Typically, treating mono involves providing relief of symptoms as the body fights the virus. Bed rest is often the most important treatment; it's also good to drink plenty of fluids. Otherwise, treatment may involve taking acetaminophen or ibuprofen (for fever and body aches) and in some cases, antibiotics (for infected throat or tonsils) or steroids.
There is currently no treatment to kill the virus that causes mononucleosis (see Mononucleosis Causes); therefore, treatment goals are focused on providing relief of mono symptoms as the body fights the virus.
Cold drinks and frozen desserts are both ways to relieve sore throat symptoms. Doctors also recommend gargling with salt water (about half a teaspoon of salt to 8 ounces of warm water), and sucking on throat lozenges, available over-the-counter in pharmacies and other stores.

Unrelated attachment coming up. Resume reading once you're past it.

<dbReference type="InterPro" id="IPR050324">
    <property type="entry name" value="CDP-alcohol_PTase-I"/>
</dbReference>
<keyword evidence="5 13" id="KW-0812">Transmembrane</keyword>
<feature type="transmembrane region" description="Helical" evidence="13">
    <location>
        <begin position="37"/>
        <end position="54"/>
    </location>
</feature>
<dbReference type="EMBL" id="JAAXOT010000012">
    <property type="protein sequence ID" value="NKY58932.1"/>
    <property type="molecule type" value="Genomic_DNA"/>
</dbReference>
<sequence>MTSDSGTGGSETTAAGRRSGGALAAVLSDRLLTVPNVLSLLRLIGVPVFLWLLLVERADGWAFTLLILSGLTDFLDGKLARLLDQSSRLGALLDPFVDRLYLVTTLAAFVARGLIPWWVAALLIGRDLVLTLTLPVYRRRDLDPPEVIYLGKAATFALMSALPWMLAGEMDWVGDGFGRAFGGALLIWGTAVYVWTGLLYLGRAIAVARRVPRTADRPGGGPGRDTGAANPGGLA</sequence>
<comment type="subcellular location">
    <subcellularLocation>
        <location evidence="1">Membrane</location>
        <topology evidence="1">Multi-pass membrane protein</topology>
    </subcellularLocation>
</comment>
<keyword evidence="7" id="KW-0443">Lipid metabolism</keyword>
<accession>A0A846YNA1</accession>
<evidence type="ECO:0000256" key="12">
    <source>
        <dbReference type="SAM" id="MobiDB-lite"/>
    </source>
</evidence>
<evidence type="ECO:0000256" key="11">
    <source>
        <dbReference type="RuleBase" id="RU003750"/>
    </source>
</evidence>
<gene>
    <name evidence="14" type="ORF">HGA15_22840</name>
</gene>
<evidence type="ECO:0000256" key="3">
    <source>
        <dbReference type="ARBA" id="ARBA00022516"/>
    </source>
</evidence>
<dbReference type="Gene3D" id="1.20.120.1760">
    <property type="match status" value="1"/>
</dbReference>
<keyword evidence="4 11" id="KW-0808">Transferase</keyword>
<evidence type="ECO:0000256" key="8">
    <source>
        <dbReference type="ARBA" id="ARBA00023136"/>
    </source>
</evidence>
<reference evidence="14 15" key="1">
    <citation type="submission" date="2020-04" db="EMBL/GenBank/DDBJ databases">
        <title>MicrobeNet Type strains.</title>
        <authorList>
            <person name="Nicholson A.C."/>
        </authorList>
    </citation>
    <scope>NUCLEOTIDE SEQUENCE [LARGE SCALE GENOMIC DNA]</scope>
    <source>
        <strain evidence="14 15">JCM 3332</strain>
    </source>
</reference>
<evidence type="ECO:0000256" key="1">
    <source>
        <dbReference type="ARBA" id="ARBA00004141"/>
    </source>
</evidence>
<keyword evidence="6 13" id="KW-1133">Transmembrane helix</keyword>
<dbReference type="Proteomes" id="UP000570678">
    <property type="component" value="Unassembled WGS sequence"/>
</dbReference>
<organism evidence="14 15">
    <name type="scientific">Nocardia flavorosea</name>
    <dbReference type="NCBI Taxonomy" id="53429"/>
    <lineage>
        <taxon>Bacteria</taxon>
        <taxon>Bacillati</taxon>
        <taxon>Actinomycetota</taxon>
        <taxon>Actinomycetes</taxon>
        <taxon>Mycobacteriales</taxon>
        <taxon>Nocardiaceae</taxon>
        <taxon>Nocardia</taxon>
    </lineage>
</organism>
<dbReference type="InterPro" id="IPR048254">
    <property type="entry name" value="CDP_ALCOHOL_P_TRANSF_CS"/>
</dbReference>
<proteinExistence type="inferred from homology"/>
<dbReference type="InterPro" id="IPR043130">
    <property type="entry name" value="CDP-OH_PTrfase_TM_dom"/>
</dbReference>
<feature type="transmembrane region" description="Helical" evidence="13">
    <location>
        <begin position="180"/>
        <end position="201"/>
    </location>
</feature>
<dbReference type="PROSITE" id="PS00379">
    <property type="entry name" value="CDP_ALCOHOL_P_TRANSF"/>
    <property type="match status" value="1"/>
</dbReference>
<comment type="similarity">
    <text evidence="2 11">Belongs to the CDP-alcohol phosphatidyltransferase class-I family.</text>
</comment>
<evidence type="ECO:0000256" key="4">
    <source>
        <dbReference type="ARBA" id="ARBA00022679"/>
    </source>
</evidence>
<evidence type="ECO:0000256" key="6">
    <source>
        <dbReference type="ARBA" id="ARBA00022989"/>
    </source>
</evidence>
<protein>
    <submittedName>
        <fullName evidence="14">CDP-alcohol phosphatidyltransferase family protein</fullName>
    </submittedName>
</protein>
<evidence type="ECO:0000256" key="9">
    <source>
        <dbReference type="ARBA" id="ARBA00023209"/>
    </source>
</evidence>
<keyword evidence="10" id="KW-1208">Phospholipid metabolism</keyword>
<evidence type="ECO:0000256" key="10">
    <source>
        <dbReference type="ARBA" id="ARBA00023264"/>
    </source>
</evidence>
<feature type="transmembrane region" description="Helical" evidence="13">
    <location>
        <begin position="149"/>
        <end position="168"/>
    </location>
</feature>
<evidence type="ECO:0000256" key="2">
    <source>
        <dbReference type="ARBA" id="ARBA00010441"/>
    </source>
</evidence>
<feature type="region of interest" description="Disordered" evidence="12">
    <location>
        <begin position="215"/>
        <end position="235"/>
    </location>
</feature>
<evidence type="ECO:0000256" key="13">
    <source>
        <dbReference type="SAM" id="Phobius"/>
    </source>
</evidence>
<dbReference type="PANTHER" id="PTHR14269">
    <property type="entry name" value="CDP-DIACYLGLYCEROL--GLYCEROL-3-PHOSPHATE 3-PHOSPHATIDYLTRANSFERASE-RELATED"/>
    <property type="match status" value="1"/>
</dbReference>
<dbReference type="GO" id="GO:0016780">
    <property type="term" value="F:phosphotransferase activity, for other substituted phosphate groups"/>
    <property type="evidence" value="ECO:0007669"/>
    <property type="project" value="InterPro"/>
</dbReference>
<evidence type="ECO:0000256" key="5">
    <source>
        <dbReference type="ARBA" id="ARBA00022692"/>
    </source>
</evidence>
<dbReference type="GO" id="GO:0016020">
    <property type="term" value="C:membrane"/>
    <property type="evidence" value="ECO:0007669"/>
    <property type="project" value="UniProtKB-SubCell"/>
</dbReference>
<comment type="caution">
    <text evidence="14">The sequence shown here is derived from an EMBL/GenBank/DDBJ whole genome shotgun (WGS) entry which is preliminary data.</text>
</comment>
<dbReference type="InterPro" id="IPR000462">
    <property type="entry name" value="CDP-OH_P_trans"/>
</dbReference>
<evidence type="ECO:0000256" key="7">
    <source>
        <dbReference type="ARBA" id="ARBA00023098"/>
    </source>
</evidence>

If the throat or tonsils are infected, a throat culture should be taken so the doctor can prescribe an appropriate antibiotic. Ampicillin is usually not recommended because it sometimes causes a rash that can be confused with the pink, measles-like rash that 1 out of 5 mono patients develop.
For fever and achiness, you can take acetaminophen (marketed as Tylenol®, Datril®, and others) or ibuprofen (marketed as Advil®, Motrin®, Nuprin®, and others). If you're under 20, don't take aspirin unless your doctor approves it. In children and teens, aspirin taken for viral illnesses has been associated with the potentially fatal disease known as Reye's syndrome.